Ruminating On: The Stigma of Inactivity

I’m an author, so, of course, one of my favorite things to hear is, “Why are you so tired? All you’ve been doing is sitting at a computer all day.” Luckily, my wife doesn’t do this, and neither do my kids, but there are quite a few people out there that actually consider “thinking” to be a lazy man’s profession. Are the keyboard pounders of the world usually out of shape? Yes. Does that mean we’re not active? Ah, now there’s something worth discussing.

Anyone who’s spent any significant amount of time in front of a computer will tell you that it can be exhausting. And no, not just those that frequent porn sites. Aside from Sylvester Strong-Arm, there are plenty of us who pay our bills by working a mouse and keyboard. Whether we be writers, programmers, technicians, or the flotsam that instigate the Saudi Prince emails, we do no less work than the average hole digger. Sure, our pecks and calves aren’t quite as impressive as Johnny Jackhammer, but our brains are flex worthy. Check out this +1 cranium, yo!

But I want to get down to the nitty gritty here. No one ever complains that scientists and lab rats should get off their asses and do something. No one accuses big-name authors of being lazy. But let the person in question be a struggling sort, someone who has yet to make it big, and all you hear is, “Why don’t you spend some time away from the computer? You know, get a life?” What this tells me is that the levels of our bank accounts closely mirror the level of our activity. Meaning, as long as you’re paying the bills, you’re working hard. If you’re attempting to pay the bills, not so much. This even overflows into the “real world”. Think about it. The fast food worker that makes minimum wage (and some of these people are college graduates who can’t find a job elsewhere, so keep your fucking assumptions to yourself) is constantly told they need to find a real job.  There are even memes floating around that say the guy who flips your burgers and cooks your fries doesn’t deserve fifteen bucks an hour. How so? What makes his job easier than, let’s say, a software technician?  On the flip side, what makes the software technician’s job worth more? But still… STILL! … we devalue those that do not succeed. It’s a double standard across the board, and the only set measurement has to do with money and/or success. But the simple fact of the matter is this: The people who work the hardest are usually paid the least. And this is because struggle is not valued. Accomplishment is. And activity is a state of mind.

Am I wrong? Am I right? Am I confusing or simply full of shit? Talk about it in the comments below.

I’ve been E. You’ve been you. Talk at you later!

(Author’s Note: If you found an error in today’s post, a typo or what have you, calm down. These things happen. Take a deep breath, have a coke and a smile, and maybe take up a career as an air traffic controller. This blog is not professionally edited. It’s a conversation, and I plan to keep it that way. Now, the books I sell, that’s a different story. Have a lovely day.)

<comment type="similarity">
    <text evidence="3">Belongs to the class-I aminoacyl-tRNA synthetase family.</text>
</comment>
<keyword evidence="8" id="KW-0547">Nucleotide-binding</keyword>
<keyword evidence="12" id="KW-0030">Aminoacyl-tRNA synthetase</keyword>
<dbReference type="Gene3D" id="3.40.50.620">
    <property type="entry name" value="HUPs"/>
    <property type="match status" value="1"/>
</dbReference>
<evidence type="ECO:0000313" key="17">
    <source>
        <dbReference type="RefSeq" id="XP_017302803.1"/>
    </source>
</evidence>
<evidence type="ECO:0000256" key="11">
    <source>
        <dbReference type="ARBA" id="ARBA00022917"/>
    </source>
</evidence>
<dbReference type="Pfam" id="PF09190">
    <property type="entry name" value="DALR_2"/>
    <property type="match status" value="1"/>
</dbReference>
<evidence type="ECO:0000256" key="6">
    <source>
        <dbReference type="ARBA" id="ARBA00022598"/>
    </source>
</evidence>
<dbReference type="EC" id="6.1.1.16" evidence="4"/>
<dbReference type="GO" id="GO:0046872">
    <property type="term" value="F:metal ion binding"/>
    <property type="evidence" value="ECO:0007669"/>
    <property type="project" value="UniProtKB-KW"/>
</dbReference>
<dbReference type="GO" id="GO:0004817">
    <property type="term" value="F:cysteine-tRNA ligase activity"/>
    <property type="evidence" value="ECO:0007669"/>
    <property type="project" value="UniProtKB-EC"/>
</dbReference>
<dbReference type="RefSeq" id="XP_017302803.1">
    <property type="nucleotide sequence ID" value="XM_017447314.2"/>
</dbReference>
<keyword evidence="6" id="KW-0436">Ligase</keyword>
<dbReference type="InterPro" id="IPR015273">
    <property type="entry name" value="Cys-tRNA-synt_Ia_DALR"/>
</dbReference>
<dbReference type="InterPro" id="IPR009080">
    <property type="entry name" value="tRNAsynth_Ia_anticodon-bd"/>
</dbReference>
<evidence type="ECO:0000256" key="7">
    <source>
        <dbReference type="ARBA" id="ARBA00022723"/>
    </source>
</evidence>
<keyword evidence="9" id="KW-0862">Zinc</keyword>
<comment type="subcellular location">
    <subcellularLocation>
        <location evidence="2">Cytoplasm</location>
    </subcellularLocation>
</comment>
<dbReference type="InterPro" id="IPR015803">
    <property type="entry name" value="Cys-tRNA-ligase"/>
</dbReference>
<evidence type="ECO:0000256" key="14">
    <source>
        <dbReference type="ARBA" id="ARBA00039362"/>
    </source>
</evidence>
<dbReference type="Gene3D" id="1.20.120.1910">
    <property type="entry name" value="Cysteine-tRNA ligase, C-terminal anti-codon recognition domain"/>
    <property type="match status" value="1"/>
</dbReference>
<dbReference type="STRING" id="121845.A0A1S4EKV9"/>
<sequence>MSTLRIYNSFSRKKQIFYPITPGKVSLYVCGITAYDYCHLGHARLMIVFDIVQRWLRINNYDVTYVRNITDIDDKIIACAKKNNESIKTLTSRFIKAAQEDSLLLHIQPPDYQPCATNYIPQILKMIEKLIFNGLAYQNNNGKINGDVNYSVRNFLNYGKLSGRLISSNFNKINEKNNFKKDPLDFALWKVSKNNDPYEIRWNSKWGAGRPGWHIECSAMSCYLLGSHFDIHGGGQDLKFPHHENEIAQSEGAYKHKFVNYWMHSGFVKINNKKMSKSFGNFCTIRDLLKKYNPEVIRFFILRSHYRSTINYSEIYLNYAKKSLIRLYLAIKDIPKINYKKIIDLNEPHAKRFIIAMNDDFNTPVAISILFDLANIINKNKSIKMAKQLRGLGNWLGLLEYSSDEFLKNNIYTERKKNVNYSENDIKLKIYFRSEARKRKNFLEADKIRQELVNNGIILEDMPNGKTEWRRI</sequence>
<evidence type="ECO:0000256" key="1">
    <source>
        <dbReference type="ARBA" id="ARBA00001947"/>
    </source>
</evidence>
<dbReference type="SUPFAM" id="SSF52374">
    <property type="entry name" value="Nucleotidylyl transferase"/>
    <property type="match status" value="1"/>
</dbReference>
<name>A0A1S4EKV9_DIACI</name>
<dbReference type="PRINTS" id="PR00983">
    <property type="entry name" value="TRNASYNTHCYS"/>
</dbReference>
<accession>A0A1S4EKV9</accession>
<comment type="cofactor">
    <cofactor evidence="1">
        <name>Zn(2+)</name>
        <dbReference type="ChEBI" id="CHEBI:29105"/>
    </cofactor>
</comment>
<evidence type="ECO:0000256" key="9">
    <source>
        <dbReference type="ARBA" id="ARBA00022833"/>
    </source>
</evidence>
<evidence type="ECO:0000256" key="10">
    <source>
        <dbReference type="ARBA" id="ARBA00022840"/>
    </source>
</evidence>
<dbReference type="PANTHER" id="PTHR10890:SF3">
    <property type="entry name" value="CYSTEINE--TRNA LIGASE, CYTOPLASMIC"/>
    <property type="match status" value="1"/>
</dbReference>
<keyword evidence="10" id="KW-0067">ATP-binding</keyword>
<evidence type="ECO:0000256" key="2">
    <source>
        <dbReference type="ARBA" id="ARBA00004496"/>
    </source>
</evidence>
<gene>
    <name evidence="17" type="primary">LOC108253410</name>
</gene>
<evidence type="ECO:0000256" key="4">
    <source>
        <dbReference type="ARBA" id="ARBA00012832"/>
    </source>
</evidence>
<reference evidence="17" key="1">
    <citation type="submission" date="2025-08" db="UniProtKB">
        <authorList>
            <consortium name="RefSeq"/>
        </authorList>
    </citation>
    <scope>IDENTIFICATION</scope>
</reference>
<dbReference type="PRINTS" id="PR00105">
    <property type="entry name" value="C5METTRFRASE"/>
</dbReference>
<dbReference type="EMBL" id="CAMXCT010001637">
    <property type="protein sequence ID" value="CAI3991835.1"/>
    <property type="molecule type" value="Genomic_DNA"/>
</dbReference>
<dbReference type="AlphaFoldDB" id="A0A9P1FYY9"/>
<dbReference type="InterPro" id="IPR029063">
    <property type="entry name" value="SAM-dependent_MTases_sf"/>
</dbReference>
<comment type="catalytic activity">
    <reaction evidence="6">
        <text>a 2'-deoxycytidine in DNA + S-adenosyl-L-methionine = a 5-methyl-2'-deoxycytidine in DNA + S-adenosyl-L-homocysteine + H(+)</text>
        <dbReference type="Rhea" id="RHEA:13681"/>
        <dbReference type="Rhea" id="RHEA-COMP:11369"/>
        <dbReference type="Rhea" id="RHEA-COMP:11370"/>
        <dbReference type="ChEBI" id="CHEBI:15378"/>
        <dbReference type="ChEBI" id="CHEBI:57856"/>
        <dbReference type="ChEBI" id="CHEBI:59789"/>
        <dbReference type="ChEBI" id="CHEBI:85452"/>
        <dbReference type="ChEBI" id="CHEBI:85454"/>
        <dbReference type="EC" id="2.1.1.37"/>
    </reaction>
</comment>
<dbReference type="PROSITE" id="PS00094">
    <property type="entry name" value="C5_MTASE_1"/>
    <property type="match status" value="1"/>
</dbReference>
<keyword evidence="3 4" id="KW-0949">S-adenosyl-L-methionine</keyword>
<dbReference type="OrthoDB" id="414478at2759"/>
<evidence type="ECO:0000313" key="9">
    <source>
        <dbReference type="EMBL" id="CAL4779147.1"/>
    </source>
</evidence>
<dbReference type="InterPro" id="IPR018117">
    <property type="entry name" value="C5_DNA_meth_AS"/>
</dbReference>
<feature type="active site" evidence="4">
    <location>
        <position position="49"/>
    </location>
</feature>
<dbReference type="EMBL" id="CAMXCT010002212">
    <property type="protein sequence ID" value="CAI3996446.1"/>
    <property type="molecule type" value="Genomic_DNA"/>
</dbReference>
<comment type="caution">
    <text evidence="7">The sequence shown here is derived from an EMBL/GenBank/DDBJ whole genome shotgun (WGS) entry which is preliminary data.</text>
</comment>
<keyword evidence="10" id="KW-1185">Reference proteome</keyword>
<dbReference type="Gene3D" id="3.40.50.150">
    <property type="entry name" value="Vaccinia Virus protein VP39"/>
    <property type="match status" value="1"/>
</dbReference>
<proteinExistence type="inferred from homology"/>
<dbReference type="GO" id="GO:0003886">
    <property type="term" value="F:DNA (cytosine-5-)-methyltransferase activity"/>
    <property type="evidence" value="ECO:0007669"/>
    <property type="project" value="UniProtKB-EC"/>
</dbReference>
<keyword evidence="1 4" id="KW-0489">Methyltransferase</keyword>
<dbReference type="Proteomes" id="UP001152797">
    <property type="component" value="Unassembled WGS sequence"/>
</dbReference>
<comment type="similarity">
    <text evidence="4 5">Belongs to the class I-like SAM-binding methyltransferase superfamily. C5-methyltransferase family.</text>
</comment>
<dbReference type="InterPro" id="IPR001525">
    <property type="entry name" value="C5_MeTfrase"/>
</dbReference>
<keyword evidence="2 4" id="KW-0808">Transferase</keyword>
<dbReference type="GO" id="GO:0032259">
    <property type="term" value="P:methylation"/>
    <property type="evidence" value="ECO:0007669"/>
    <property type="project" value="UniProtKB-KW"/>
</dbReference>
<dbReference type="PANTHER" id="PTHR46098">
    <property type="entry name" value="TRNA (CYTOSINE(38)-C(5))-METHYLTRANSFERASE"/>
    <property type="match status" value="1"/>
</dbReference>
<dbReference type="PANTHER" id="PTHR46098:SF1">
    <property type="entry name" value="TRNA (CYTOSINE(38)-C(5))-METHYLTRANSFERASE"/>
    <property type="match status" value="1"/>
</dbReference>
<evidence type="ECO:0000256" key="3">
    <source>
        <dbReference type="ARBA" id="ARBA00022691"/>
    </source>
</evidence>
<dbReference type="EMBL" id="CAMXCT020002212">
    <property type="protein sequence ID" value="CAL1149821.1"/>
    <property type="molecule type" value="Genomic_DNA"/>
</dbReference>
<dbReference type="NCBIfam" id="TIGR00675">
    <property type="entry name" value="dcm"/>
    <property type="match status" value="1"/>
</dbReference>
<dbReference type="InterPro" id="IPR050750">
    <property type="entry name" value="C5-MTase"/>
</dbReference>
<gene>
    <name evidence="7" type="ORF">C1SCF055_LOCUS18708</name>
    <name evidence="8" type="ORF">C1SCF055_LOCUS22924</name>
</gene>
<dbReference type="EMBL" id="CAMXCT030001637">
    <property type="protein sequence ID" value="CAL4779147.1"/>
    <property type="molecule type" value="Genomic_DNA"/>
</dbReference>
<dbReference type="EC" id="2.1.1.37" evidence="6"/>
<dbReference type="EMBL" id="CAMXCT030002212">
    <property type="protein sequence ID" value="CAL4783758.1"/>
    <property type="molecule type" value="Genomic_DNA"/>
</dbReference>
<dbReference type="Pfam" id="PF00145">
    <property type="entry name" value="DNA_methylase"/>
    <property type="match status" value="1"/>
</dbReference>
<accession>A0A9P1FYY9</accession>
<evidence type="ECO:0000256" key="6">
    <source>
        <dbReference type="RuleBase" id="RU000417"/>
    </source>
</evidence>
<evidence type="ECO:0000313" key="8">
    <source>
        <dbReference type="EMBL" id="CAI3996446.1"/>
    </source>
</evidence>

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8 thoughts on “Ruminating On: The Stigma of Inactivity

  1. I agree with you completely. I could rant forever about my job but I will save you the headache but it all falls along the same lines. Basically what I do has no value because I don’t have PharmD after my name but certain people who do can do jack-shit-nothing all day and that’s okay because they are one of the ones who matter. The hardest work I ever did I made $6.50 an hour and it was in the food service industry.

    I think that most people are just jealous that not only can you write, you have the ability to do what you love instead of clocking in 8.5 hours a day at a job you hate.

      1. Oh yuck! You know, I spent about 7 weeks in boot camp and their eggs and biscuits tasted just like McDonald’s. Either that or I was delirious from lack of coffee — not entirely sure which.

  2. fuonlyknew

    Bless you E! You’ve said it perfectly with no soft pedaling, just the staright skinny. It’s sad that the hardest workers, the one who sacrifice time away from family and work til they are bone tired struggle to earn a living. Where would this country be without those willing to do the tedious jobs required to get things where they need to be or provide the services. And where would we be without the wordsmiths to take us away from the whole big mess called life:)
    Note: I’m one of those strugglers. Wasn’t always, but never forgot what makes this countrys wheels keep turning.

  3. I’ve always found doing art all day, while super satisfying, leaves me more tired than physical work. It’s emotionally and mentally exhausting!

    Some days I’d rather schlepp around a retail job because it’s not only exhausting, it can be destructive: I can be working until I’m cry and just so emotionally worn out I can’t even function properly.

    I think you have a valid complaint here.

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